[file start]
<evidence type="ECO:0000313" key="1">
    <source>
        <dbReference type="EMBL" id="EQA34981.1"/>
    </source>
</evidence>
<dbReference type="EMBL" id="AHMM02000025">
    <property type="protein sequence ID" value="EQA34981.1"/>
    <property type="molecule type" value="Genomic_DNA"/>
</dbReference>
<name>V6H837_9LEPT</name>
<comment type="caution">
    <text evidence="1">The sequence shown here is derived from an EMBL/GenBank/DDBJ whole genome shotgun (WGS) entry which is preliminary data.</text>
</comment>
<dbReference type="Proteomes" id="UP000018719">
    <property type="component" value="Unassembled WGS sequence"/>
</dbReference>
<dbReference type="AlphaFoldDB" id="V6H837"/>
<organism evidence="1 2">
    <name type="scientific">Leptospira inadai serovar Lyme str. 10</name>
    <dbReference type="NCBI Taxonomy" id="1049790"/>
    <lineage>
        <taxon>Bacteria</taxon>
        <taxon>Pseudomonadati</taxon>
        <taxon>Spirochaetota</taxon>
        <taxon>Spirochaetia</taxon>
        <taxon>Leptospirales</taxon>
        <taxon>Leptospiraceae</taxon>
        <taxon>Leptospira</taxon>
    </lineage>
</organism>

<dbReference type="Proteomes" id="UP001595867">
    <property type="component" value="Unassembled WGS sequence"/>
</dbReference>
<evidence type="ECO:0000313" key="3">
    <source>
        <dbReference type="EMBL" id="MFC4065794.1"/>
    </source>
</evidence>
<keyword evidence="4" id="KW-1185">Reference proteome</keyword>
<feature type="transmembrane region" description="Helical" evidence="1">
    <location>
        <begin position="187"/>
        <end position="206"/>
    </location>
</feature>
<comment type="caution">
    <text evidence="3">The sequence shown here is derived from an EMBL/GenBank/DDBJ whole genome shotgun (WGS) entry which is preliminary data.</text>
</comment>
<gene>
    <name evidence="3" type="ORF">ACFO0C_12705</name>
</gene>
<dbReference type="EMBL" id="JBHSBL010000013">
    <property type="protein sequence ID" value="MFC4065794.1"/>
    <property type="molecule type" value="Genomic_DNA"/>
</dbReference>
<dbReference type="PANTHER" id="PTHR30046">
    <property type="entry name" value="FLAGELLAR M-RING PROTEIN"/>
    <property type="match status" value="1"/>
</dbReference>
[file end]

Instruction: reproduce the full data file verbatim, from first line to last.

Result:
<evidence type="ECO:0000313" key="1">
    <source>
        <dbReference type="EMBL" id="EQA34981.1"/>
    </source>
</evidence>
<dbReference type="EMBL" id="AHMM02000025">
    <property type="protein sequence ID" value="EQA34981.1"/>
    <property type="molecule type" value="Genomic_DNA"/>
</dbReference>
<name>V6H837_9LEPT</name>
<comment type="caution">
    <text evidence="1">The sequence shown here is derived from an EMBL/GenBank/DDBJ whole genome shotgun (WGS) entry which is preliminary data.</text>
</comment>
<dbReference type="Proteomes" id="UP000018719">
    <property type="component" value="Unassembled WGS sequence"/>
</dbReference>
<dbReference type="AlphaFoldDB" id="V6H837"/>
<organism evidence="1 2">
    <name type="scientific">Leptospira inadai serovar Lyme str. 10</name>
    <dbReference type="NCBI Taxonomy" id="1049790"/>
    <lineage>
        <taxon>Bacteria</taxon>
        <taxon>Pseudomonadati</taxon>
        <taxon>Spirochaetota</taxon>
        <taxon>Spirochaetia</taxon>
        <taxon>Leptospirales</taxon>
        <taxon>Leptospiraceae</taxon>
        <taxon>Leptospira</taxon>
    </lineage>
</organism>

<dbReference type="Proteomes" id="UP001595867">
    <property type="component" value="Unassembled WGS sequence"/>
</dbReference>
<evidence type="ECO:0000313" key="3">
    <source>
        <dbReference type="EMBL" id="MFC4065794.1"/>
    </source>
</evidence>
<keyword evidence="4" id="KW-1185">Reference proteome</keyword>
<feature type="transmembrane region" description="Helical" evidence="1">
    <location>
        <begin position="187"/>
        <end position="206"/>
    </location>
</feature>
<comment type="caution">
    <text evidence="3">The sequence shown here is derived from an EMBL/GenBank/DDBJ whole genome shotgun (WGS) entry which is preliminary data.</text>
</comment>
<gene>
    <name evidence="3" type="ORF">ACFO0C_12705</name>
</gene>
<dbReference type="EMBL" id="JBHSBL010000013">
    <property type="protein sequence ID" value="MFC4065794.1"/>
    <property type="molecule type" value="Genomic_DNA"/>
</dbReference>
<dbReference type="PANTHER" id="PTHR30046">
    <property type="entry name" value="FLAGELLAR M-RING PROTEIN"/>
    <property type="match status" value="1"/>
</dbReference>